How to install Redis on Debian 11

Redis (Remote DIctionary Server) is open-source key value data structure store written in C and is used as a database, and cache.  Debian is one the leading Linux-based distributions. The data manipulation and storage fall in the basic category of programmer’s task and Debian 11 provides support of several DBMS (DataBase Management System) to perform operations on data. In this article, we are going to demonstrate the installation guide of Redis on Debian 11; with this useful post, you will be able to install the Redis as well as learn its distinctive features and importance.

Features of Redis

There are always several reasons to use any software or service; one of them is the features offered by specific tools. Redis contains following notable features that must be considered before using it:

  • Performance: Databases do require a storage medium to store the data: Most of the databases store data on hard disks or external drives; whereas the Redis keeps data on the server that ensures the quick data manipulation to enhance the performance.
  • Data structures support: As Redis belongs to NoSQL databases category, that support data structures as well. Redis has extensive support of data structure as compared to its competitors. Moreover, it support following types: strings, lists, sets, hashes, bitmaps, streams, geospatial.
  • Ease of Use: Unlike other databases that follow long lengthy queries to store and retrieve data; Redis can be used to perform operations of data by command supported data structures.
  • Scalability: Redis provides a scaling option to adjust the cluster size; one can perform this action by scaling up, scaling in, or scaling out in Redis.

How to install Redis on Debian 11

It is good practice to update the packages repository by issuing the below-mentioned command:

$ sudo apt update

Once the update is carried out successfully, you are ready to install Redis on Debian 11. It is observed that Redis package is available on the official repository of Debian 11; so, you can use the command mentioned below to get Redis support using apt package manager on your system:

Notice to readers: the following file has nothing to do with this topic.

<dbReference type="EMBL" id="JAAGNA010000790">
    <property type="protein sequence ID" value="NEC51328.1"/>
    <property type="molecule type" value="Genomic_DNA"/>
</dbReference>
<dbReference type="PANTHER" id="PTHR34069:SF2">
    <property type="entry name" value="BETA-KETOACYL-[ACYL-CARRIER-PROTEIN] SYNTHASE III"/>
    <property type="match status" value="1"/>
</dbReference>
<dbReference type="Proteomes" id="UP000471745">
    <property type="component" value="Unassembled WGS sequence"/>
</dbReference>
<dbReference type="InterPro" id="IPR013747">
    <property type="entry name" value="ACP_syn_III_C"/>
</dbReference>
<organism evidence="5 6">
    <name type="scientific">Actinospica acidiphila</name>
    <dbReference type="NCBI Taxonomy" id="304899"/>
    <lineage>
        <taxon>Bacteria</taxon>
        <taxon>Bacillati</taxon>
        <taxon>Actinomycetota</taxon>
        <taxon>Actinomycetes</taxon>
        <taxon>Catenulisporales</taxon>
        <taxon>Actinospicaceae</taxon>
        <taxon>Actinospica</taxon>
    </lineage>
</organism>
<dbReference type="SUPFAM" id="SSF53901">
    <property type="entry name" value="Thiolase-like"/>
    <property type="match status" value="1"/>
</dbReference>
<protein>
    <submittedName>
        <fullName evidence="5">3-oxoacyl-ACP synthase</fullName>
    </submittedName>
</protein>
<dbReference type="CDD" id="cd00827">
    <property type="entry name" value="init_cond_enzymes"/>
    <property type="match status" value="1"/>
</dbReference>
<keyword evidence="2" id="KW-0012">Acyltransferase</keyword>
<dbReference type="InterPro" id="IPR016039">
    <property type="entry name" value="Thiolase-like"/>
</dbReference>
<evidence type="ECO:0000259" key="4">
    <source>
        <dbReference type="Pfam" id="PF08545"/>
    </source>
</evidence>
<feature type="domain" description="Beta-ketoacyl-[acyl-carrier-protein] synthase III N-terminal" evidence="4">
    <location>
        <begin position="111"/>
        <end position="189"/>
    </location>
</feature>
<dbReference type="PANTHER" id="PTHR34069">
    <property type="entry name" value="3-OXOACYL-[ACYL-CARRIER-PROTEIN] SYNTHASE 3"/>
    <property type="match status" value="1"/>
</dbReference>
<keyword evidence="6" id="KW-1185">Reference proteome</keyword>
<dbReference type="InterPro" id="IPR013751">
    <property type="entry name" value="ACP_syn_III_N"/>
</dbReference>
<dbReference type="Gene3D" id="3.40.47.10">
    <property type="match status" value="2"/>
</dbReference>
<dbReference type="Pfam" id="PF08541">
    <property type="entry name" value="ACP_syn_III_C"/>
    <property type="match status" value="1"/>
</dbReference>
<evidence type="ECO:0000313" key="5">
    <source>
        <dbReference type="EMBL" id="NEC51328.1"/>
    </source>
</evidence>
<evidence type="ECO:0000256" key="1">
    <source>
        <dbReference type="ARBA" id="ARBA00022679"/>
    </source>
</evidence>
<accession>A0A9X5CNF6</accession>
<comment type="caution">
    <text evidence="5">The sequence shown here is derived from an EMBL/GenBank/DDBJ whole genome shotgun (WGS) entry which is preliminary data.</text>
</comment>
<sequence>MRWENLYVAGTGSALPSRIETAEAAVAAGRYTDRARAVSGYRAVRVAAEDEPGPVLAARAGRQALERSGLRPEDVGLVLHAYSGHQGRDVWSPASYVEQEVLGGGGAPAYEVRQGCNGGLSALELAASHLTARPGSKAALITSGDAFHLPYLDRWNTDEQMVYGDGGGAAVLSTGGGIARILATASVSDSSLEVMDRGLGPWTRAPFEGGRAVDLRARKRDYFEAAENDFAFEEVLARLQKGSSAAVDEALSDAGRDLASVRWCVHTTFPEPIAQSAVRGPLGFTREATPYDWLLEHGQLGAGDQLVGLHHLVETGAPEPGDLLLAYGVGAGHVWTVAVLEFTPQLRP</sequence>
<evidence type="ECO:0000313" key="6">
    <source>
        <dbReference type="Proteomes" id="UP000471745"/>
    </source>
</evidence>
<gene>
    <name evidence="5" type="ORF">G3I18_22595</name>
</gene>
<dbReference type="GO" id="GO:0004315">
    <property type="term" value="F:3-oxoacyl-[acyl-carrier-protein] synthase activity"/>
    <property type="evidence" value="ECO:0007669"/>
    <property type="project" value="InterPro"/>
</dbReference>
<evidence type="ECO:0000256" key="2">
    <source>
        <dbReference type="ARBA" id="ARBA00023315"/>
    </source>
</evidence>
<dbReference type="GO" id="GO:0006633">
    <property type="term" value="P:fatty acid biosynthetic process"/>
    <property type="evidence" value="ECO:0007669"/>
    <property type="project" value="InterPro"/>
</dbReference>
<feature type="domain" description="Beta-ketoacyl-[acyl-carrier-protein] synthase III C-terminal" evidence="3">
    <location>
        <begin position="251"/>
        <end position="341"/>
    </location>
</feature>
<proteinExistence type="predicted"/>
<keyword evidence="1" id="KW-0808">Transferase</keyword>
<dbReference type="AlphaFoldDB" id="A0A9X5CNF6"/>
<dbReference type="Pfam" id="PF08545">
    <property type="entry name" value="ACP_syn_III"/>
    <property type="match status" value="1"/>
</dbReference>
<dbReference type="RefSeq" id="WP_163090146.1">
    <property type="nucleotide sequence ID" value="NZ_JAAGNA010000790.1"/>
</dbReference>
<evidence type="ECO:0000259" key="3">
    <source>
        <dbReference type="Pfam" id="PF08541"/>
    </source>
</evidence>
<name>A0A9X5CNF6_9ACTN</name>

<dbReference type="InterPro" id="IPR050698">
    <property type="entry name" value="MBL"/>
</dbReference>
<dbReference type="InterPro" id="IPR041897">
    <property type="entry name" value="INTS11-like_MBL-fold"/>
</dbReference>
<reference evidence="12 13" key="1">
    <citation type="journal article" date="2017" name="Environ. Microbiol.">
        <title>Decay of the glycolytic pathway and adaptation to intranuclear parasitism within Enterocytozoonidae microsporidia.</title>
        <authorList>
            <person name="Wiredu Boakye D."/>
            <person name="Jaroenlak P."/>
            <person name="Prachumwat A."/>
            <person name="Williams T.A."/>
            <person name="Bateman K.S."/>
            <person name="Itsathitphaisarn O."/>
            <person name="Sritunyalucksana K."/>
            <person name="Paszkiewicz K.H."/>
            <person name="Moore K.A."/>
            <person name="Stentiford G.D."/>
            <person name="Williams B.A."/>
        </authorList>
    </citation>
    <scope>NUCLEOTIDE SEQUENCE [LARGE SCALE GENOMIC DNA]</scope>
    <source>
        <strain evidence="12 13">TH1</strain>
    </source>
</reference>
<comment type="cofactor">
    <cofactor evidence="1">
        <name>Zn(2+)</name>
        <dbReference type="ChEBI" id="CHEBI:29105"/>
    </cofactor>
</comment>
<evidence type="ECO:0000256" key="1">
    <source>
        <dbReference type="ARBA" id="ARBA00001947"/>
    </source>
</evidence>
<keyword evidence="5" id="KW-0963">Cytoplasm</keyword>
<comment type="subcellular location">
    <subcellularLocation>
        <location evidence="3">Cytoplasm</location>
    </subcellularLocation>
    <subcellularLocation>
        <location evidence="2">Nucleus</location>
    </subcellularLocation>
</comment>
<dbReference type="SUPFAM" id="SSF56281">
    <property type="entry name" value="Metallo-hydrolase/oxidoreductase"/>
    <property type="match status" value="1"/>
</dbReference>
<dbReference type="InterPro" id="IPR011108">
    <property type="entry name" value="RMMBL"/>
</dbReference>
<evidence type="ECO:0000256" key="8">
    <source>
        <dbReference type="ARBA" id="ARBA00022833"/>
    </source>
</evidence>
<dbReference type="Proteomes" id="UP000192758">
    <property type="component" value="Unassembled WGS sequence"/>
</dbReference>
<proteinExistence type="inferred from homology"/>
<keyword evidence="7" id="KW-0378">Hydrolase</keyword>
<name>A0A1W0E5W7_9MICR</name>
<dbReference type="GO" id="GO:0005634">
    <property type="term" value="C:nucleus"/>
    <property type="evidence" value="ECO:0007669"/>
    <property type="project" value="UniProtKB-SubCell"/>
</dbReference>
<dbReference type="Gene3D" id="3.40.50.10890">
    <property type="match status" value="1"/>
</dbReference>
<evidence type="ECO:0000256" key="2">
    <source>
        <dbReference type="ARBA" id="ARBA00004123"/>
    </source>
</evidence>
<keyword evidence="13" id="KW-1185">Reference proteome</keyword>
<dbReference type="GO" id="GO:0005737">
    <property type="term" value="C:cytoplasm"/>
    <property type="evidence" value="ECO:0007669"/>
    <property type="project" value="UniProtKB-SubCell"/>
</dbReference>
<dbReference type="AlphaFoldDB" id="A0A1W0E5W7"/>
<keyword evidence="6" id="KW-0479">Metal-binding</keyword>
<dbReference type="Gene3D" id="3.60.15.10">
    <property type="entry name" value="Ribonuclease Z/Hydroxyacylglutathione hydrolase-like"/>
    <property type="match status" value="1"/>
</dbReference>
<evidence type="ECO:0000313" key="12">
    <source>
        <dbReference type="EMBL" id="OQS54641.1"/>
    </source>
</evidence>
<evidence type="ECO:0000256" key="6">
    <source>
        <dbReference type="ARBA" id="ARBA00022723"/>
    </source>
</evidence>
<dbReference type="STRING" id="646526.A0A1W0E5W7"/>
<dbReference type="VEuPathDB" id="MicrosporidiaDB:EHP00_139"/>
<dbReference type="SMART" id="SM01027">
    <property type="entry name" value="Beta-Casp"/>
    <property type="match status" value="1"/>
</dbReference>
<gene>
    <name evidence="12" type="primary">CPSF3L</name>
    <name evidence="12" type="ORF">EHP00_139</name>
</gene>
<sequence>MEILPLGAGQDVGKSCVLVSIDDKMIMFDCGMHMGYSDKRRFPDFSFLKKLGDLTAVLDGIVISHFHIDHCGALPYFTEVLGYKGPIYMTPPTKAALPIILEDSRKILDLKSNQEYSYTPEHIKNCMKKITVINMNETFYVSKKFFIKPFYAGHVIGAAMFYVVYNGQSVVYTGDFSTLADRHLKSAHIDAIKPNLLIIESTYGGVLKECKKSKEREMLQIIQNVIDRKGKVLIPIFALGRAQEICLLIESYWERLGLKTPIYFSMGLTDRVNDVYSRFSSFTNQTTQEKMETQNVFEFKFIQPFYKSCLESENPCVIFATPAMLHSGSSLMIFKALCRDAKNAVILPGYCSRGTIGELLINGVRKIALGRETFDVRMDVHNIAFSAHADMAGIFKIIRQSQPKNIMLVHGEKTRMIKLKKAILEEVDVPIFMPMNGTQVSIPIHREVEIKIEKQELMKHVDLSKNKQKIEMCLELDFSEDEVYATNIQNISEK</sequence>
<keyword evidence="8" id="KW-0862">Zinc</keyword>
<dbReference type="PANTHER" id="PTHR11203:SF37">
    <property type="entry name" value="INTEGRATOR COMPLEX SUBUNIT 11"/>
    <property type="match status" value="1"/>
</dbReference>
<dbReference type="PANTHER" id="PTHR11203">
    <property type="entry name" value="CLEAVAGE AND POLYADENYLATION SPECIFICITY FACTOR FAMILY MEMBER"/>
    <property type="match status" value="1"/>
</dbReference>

$ sudo apt install redis-server

To check Redis service is installed successfully on your Debian 11; use the command mentioned below to check the status of Redis server:

$ sudo systemctl status redis-server

As it is shown in the output that service is running that guarantees the successful installation of Redis service on your Debian 11 system.

You can manage the status of the server using command line support of Debian 11, for instance, you can use the following command to stop the running Redis service:

$ sudo systemctl stop redis-server

In case the Redis service is stopped on your Debian 11, you can use the command mentioned below to start he service:

$ sudo systemctl start redis-server

How to connect to Redis on Debian 11

Once the Redis is installed and the service is running; you can write the following command in terminal to connect your Debian 11 to Redis server:

$ redis-cli

Upon successful execution of above-mentioned command, it is noticed that Redis shell will be activated  with a localhost IP address (

You can write “ping” and hit enter after this IP address: you will get “PONG” in the output:

> ping

How to configure Redis on Debian 11

You can configure the Redis service on Debian 11 by accessing the “.conf” file that resides in “/etc/redis/redis.conf”. For instance, in our case we have used nano editor to access the “.conf” file; execute the following command to edit the file using nano editor:

$ sudo nano /etc/redis/redis.conf

Set the memory size : If you want to allocate the memory size of your own choice to Redis server; you have to write the memory size at the end of configuration file and save the file by using “Ctrl+S” and press “Ctrl+X” to get out of nano editor:

maxmemory 128mb
maxmemory-policy allkeys-lru

Set Authentication Password for Redis Shell: You can set password authentication for anyone who want to run command on your Redis shell; you can do so by following way:

Note: By default, Redis shell allows everyone to execute commands on its shell.

Locate the following line in “SECURITY” section of “.config” file:

# requirepass foobared

You have to uncomment the line and write your password; write the following line and it will set password “linuxhint” for Redis Shell:

requirepass linuxhint

Once the changes are made successfully; you must restart the Redis service by issuing the command mentioned below:

$ systemctl restart redis-server

After restarting Redis, start the Redis shell by using the command mentioned below and write ping here; you will notice the authentication alert:

$ redis-cli

For Authentication you have to write the following line before executing the command in Redis shell:

$ AUTH your-password

In our case, password is “linuxhint”, so we provided the password by following the above command and after successful authentication it will show “OK” on the shell and after that you can execute the commands:


Redis is a well-known NoSQL database to perform several operations on data and the notable features of Redis make it a good choice among its competitors. Moreover, this service can be installed on several operating systems too: In this post we have provided a detailed guide to install Redis on Debian 11. Alongside its installation, this post provides the configuration of Redis server as well its connection on Debian 11. The configuration file of Redis can be accessed to perform changes as the changes may vary from novice users to advanced users.

About the author

Adnan Shabbir